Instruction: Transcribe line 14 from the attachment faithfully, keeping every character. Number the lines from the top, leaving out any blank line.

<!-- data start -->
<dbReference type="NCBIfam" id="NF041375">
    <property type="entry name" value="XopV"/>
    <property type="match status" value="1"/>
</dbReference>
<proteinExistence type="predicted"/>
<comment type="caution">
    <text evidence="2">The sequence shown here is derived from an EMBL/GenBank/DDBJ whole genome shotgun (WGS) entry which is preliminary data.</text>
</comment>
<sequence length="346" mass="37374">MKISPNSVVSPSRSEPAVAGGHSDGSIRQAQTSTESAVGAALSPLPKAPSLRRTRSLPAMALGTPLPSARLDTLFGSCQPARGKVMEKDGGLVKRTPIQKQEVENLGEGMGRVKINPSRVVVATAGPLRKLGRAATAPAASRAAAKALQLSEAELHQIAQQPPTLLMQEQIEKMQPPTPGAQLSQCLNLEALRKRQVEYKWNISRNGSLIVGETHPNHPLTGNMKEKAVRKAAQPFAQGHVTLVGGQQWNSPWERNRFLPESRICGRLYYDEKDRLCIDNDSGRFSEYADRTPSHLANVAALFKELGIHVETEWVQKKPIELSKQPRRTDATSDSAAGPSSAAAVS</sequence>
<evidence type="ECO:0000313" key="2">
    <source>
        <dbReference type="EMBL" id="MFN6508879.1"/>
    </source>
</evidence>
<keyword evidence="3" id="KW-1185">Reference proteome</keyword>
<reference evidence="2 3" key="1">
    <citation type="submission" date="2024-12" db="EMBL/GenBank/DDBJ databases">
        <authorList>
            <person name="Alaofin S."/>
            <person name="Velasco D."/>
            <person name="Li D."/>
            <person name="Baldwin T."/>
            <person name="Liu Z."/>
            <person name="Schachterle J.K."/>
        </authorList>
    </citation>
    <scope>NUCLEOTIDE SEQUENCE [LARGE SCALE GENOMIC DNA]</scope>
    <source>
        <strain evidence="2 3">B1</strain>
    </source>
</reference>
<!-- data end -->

</evidence>